The modest miracle of this movie is that, knowing what we do now, Zweig doesn’t register as absurdly narrow or fastidious. We see the heroism in his restraint and in his struggle to focus on his work. Even on the road, he’s always calling in favors from diplomats to find visas for people in distress. When his first wife Friderike (Barbara Sukowa) hands him a bundle of letters, we see what a burden his correspondence has become to him. Hader’s quickness and suppleness must stem from early years as a comedian. He gets across the mental agility needed to sustain a complicated domestic, professional, and artistic life in exile. And Schrader surrounds him with a suitably flexible and responsive ensemble. The warm, sturdy Sukowa and the fragile, soulful Schwarz are standouts as his two wives. His first overflows with shared experience, while his second fears the future and the living past.
Stefan Zweig: Farewell to Europe
Schrader’s use of space is as expressive as her skill with actors. In one long, sustained shot of the table being set for the Foreign Minister’s lunch at the Jockey Club in Rio, she communicates the glory and absurdity of social elegance as vividly as anything in Wes Anderson’s tribute to Zweig, The Grand Budapest Hotel. In a screen-filling view of the land outside Petropolis, the lush tropical greenery swallows up the image of Zweig reading a newspaper: he doesn’t come into view until an old friend from home calls out his name. In one eloquent setup of him and Lotte in the back seat of a car, we get lost in his thousand-mile stare and her look of concern for him. When that shot is repeated, near the end of the film, a moment of shared merriment fades, and she, too, seems far away.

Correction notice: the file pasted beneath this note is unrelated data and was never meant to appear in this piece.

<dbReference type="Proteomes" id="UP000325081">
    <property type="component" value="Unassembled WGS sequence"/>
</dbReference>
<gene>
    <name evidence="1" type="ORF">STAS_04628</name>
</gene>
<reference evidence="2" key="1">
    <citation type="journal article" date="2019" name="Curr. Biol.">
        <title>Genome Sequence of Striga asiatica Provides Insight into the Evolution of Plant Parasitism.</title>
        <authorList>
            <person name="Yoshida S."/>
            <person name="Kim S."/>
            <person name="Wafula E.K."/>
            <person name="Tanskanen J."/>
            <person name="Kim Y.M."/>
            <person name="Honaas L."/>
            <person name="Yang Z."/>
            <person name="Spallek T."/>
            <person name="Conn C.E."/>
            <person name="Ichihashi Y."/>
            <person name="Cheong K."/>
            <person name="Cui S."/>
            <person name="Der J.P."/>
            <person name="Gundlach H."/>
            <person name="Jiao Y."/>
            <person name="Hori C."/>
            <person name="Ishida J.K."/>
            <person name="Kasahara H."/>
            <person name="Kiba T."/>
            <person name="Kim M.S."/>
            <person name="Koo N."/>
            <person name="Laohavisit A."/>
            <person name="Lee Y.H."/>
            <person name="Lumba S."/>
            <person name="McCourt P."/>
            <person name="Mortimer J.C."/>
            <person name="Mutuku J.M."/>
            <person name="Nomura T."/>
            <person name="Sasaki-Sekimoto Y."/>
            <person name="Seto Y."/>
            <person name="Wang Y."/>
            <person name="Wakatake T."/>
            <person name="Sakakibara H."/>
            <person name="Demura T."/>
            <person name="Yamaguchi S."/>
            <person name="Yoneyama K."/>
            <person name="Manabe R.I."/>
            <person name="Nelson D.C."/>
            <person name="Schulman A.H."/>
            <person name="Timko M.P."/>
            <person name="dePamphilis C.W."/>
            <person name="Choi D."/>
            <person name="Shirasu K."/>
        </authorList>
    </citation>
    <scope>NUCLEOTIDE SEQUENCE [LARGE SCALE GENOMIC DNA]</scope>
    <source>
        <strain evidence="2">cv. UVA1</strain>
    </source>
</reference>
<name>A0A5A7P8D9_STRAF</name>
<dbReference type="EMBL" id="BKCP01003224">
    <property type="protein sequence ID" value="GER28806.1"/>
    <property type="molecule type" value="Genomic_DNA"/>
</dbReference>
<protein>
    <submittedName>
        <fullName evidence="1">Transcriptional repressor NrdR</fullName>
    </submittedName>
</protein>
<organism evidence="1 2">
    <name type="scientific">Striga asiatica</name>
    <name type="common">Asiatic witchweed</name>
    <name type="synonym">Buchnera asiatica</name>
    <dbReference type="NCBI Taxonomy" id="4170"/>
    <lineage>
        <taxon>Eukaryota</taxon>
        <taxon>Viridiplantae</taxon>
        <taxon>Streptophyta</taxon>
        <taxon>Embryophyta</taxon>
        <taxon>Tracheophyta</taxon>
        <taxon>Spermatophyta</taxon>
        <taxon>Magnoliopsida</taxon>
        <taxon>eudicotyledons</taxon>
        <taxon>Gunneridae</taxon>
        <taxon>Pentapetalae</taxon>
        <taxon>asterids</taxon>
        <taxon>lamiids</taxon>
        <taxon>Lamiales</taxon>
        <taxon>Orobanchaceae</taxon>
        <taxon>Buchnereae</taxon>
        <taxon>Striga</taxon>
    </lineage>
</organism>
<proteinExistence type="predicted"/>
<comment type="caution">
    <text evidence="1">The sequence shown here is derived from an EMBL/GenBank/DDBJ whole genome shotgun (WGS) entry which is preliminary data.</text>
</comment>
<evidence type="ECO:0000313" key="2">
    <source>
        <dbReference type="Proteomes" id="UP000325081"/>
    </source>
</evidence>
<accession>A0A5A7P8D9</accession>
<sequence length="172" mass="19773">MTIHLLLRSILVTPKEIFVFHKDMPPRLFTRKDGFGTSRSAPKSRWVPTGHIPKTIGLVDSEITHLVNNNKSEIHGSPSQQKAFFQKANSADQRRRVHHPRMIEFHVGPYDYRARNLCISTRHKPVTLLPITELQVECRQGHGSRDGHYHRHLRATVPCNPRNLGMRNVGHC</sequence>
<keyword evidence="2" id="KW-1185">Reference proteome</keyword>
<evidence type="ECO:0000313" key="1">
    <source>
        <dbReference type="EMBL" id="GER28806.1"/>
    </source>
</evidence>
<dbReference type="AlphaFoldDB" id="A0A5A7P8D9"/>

At the close of Walsh’s Maudie, when Ev removes the “Paintings for Sale” sign from the front yard and shuts the door to his crude Nova Scotian cottage, it’s as if he’s marking the end of his happiness. In the heartbreaking finish to Schrader’s Stefan Zweig: Farewell to Europe, the vision we see reflected in a bedroom mirror in an airy bungalow brings home the destruction of Europe and the demise of a hyper-civilized way of life. The content may be sad, but the shape these directors sculpt from it transforms regret and grief into bracing and revitalizing art.
Michael Sragow is a contributing editor to Film Comment and writes its Deep Focus column. He is a member of the National Society of Film Critics and the Los Angeles Film Critics Association. He also curates “The Moviegoer” at the Library of America website.